Why College Students Turn Into Tutors
Why College Students Turn Into Tutors
  • 권미리
  • 승인 2003.05.07 00:00
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It was just a few months ago that the school administration announced a 8.5 percent rise in school tuition. Then there are the expensive school textbooks and all the extra expenses that tag along with everyday school life.

Life is tough,and it does not get any easier for those who have little economic power. That is why, many students turn to part-time jobs as a way to sustain their way of life. This gives a whole lot of relief not only to students but also to their parents.

According to a survey conducted by the online employment site Job Line, http://www.jobline.co.kr ,49.12 percent of 621 university students said
tutoring or academy teaching jobs were their favorite part-time jobs.

Though there are countless numbers of part-time jobs available to students, tutoring is ahead by far in terms of payment compared to the amount of physical effort or time put in. While most part-time jobs, such as serving at restaurants, make 3,000 won at most an hour, tutoring may make nearly 10 times more than that.

But the very aspects that make tutoring so tempting for students are also causing heated criticisms from the public, as they accuse today"s youths of being unfairly privileged, and claim that tutoring is easy money with no real effort. The conventional image of the tutor is that of a junior member of the bourgeoisies making at least 1,000,000 won a month. The nature of tutoring is such that it only allows students of the so-called "Prestigious schools to hold jobs."

Others worry that students are only concerned with materialistic values and not about their future. Though tutoring may offer more money than other jobs, it does not necessarily offer diverse experiences in the work field. Another survey of 4,077 students done by Job Line found that 53.8 percent would prefer "Well paying jobs" to "jobs that offer work experience" in their professions.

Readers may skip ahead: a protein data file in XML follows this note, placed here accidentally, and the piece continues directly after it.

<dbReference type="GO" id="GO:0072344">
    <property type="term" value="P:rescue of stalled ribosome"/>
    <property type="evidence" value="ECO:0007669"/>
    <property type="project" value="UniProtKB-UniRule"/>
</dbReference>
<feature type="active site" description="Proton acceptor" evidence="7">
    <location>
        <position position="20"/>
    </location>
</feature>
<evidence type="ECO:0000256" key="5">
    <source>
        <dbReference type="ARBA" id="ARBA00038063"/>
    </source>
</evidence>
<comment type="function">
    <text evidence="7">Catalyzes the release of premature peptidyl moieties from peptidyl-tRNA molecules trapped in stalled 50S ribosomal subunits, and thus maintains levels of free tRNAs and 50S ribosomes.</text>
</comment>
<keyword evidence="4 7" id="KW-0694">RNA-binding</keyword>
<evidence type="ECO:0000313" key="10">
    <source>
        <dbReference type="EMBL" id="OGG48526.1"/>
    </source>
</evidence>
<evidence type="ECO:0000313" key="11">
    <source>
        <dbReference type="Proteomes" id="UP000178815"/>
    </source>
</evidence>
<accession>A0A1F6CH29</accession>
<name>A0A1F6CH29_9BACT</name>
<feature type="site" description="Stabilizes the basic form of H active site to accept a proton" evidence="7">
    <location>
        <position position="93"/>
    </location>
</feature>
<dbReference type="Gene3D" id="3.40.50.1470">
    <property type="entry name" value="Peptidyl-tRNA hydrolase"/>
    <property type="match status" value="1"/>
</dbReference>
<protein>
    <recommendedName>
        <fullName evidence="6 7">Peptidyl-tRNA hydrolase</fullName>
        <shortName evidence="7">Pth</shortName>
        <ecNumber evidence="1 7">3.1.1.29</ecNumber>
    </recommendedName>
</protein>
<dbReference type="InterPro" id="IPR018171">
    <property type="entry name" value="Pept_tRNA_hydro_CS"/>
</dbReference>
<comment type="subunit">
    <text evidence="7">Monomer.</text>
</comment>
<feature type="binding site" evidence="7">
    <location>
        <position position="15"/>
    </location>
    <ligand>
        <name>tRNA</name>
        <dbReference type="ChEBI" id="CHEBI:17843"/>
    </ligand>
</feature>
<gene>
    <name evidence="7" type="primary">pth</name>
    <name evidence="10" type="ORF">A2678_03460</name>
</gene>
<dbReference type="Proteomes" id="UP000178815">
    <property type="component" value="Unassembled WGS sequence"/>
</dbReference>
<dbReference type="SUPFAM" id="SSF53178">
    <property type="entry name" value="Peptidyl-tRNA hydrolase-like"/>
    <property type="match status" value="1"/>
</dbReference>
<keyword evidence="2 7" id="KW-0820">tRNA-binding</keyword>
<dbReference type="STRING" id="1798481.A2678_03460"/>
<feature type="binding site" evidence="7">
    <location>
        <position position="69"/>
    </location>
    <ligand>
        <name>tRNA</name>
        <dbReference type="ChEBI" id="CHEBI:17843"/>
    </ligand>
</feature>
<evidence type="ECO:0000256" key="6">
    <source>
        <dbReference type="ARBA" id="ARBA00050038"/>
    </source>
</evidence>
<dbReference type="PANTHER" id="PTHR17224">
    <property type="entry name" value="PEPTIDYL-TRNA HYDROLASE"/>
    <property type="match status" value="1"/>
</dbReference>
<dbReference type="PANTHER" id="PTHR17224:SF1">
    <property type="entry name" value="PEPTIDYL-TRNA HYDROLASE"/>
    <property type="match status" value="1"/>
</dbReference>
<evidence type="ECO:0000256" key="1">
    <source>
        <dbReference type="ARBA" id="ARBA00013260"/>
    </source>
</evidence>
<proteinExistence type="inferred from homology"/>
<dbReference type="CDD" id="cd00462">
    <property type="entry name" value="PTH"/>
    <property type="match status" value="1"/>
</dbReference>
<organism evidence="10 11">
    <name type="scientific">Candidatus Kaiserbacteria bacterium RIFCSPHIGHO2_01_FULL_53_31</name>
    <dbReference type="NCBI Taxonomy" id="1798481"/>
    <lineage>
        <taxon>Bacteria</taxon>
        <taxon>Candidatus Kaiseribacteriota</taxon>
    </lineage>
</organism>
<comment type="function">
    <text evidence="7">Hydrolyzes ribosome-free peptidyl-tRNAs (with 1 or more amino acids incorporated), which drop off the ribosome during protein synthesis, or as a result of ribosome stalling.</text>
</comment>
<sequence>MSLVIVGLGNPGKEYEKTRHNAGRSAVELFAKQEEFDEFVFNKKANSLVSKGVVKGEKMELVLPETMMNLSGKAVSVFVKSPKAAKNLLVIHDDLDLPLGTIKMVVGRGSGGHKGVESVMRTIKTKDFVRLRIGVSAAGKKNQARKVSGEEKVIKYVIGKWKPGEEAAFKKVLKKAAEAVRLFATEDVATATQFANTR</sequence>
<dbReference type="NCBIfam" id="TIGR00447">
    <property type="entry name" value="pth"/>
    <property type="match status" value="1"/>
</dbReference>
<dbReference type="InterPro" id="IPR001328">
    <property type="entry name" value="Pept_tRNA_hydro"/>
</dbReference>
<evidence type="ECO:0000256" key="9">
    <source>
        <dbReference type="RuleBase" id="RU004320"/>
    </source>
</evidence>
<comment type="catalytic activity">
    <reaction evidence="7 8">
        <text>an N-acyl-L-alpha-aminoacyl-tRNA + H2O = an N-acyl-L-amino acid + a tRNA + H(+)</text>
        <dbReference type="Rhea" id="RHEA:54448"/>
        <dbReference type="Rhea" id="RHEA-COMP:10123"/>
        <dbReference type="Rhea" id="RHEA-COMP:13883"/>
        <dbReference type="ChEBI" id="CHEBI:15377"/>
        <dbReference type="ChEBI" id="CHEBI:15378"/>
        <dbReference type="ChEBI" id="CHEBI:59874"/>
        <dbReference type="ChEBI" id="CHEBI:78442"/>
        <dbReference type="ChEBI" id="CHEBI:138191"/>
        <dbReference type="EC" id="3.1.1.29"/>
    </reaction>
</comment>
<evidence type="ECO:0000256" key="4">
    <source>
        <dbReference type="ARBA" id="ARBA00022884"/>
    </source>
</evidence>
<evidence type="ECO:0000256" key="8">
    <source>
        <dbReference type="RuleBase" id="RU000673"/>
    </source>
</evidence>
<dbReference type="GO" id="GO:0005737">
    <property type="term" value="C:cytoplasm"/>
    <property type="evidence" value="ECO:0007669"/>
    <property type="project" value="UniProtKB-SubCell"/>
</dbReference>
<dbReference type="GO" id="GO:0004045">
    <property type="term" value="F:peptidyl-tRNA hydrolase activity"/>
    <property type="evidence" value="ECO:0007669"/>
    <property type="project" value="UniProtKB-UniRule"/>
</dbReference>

Those accusations,however,cover only one side of the problem. The truth is that students basically need the money to survive. According to a survey of 175 students by Seoul National University"s "SNU Now," out of the 87.4 percent of students who tutor for money 15 percent pay for their own tuition, 32 percent cover their own living expenses, and another 32 percent use the money as spending money.
"The school tuition alone is over 2~3,000,000 won, and I cannot ask my parents to pay for my living expenses too. So I have to make my own living plus keep up with the school work, and I can"t do that by serving drinks at a coffee shop," says a student who wishes to remain anonymous. "The only alternative for me,was to start tutoring," she adds, and laughs at the argument that students should look for part-time jobs that provide work experience in their fields. "When you have tuition and book prices to worry about, your future career in three years seems pretty distant."

The reality is that the part-time job most tempting to students at the moment is tutoring. And until that fact changes, student tutoring will continue.


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